Softbank to Acquire 70% Stake in Sprint for $20.1 Billion
Sprint Needs This
AT&T and Verizon are absolutely killing them right now- as nice as Sprint's "unlimited" is, it's like dial-up by comparison on their clogged 3G network and their WiMax network doesn't even seem capable of pulling above 100kbps anymore.
Here at my office, Sprint is awful. Most days they get 20kb/s. I'm usually around 2 MB/s. Not all that great, but speed varies per city. If I were to go to LA, the network would be complete utter crap there. Every time I go there, my service is 5 bars, but data is almost useless.
The same reason you don't call HSPA+ '3.5G'...because it's not easy for people to remember....
The G's were never really an indication of any kind of standard, 2G, 3G, 4G etc they are not really terms with a clear, defined meaning...they are really just marketing terms....a way of saying 'our network is better now than it used to be'...
There was an attempt to CREATE a standard for 4G, but that effort went nowhere and was ignored by pretty much every one....so they wisely dropped it...because after all a standard which is ignored and followed by no one is not really a standard, is it?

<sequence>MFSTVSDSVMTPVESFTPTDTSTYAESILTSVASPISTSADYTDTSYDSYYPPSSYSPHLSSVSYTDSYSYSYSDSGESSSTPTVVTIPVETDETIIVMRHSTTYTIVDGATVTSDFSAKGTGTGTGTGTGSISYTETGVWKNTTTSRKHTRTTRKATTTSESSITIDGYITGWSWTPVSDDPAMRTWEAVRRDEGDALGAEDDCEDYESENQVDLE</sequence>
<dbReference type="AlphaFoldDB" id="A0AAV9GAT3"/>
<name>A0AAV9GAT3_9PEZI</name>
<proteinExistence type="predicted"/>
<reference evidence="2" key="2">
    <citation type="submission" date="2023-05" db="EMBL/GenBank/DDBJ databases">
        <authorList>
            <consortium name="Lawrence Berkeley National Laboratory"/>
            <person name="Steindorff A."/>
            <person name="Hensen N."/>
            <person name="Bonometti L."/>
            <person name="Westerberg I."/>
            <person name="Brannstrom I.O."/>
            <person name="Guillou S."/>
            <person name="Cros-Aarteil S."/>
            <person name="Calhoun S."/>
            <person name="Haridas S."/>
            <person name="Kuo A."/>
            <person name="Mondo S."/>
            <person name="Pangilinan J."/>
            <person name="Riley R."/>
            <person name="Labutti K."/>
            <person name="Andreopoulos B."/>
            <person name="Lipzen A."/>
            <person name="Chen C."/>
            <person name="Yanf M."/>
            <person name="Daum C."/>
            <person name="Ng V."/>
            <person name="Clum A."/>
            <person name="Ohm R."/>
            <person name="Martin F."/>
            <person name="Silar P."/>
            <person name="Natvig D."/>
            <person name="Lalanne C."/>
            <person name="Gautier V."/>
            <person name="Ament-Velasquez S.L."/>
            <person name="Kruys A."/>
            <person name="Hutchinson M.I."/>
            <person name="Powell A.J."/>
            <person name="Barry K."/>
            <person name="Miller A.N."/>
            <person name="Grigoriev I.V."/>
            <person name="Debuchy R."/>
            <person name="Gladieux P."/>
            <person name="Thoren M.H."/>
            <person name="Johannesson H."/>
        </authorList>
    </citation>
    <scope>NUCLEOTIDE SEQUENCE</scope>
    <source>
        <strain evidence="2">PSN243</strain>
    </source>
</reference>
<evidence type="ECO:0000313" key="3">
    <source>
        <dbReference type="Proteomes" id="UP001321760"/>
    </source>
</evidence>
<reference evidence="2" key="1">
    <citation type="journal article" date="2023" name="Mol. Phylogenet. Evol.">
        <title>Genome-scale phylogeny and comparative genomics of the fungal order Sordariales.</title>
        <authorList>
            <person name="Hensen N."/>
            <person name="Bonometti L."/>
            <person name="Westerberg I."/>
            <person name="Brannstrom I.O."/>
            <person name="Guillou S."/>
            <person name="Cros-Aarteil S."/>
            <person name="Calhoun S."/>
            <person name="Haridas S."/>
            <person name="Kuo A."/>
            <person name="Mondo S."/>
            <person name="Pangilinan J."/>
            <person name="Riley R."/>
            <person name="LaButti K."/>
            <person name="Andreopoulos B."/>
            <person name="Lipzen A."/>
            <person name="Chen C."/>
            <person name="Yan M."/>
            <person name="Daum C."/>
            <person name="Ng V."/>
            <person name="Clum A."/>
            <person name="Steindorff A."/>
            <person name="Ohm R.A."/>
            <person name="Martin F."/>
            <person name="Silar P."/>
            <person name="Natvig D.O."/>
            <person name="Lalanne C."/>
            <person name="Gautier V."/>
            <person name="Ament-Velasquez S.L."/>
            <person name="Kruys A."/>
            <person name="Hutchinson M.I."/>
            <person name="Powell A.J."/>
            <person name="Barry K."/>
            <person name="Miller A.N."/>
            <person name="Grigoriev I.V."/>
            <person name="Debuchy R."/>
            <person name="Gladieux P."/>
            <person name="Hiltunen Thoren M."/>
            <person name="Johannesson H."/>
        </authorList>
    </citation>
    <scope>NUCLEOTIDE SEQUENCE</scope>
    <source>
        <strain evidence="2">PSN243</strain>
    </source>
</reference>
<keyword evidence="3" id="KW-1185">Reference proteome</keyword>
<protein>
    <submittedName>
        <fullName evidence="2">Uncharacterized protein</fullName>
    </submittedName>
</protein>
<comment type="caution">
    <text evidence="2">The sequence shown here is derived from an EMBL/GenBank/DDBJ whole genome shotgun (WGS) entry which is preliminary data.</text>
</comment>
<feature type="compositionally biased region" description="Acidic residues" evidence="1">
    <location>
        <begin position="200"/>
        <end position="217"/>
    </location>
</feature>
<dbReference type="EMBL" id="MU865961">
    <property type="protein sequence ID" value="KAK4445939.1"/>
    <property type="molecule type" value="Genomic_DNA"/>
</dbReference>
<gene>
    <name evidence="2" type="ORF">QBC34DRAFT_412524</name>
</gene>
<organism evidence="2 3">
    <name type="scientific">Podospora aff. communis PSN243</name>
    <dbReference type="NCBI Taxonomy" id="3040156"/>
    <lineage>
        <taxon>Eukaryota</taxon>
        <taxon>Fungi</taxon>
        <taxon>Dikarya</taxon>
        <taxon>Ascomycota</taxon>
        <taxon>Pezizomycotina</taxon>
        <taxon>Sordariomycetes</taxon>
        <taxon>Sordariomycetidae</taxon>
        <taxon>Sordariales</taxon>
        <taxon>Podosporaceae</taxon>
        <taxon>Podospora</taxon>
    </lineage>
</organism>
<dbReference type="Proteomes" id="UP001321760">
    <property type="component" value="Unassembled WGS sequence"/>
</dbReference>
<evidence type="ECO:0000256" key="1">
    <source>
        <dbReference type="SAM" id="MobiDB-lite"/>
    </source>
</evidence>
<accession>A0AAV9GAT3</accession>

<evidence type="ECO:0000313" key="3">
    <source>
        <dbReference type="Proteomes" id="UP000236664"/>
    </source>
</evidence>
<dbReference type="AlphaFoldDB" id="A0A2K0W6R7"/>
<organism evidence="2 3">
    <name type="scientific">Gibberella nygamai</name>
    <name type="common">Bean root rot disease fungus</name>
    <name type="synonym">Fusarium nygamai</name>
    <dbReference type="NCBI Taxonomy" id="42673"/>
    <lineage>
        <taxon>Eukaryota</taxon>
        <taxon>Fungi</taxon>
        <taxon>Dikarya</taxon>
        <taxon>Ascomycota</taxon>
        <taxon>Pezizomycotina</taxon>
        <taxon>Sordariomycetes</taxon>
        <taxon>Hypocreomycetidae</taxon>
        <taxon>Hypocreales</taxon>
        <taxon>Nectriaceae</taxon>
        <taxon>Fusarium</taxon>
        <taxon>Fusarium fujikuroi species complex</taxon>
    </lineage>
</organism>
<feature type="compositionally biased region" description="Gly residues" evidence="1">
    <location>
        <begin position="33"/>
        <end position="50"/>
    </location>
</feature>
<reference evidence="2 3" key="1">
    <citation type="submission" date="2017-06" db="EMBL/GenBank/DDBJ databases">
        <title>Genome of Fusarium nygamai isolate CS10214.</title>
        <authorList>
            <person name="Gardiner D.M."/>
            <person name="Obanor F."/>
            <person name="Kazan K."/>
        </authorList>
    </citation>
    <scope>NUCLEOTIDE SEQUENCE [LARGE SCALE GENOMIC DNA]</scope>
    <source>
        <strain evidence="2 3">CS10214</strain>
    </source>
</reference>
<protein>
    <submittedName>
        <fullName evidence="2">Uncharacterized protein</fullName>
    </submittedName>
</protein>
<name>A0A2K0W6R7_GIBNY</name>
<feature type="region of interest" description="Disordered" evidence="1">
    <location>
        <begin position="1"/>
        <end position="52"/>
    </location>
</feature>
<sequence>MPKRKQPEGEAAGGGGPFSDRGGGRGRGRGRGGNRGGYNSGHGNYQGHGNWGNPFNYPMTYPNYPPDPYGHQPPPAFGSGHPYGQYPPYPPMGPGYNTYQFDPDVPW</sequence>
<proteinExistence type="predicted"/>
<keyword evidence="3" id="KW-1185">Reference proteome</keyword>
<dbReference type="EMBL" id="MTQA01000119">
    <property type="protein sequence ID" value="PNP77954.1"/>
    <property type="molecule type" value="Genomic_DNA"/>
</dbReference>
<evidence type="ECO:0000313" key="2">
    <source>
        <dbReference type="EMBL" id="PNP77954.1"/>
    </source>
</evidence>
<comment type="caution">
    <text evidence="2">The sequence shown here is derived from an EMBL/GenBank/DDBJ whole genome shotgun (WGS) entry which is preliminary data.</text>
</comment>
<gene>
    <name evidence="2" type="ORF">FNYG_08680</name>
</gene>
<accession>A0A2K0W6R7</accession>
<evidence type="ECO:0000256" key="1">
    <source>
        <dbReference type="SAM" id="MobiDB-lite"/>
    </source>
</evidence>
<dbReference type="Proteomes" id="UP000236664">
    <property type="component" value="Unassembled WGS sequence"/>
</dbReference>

T Bone said:...
4G is not a technical term, it just means 'fourth generation', and HSPA+ IS the fourth generation of network technology for both at&t and T-Mobile....carriers needed a way to distinguish the old 2008-2009 era networks speeds from the new upgraded speeds available today,,,,so that consumers know that the network is faster and better and calling the new speeds '4G' is a good way of doing that because ordinary consumers don't know anything about cell phone networks other than the '2G, 3G, 4G' stuff and they only learned that from the advertising....so calling it '4G' is a good way to send the message 'hey, we upgraded our network'...what else are they supposed to call it? If they called it 'HSPA+' people would a
The bottom line is, the only way we ever had to know what was, and was not '3G" was the fact that the carrier put the little '3G' alpha tag on our phones....
3G and HSPA are essentially the same tech, whereas LTE (the true 4G) is completely new tech. T-Mobile and AT&T just wanted a marketing ploy to sell phones that weren't true 4G.
Best of all, LTE seems to penetrate buildings much better.
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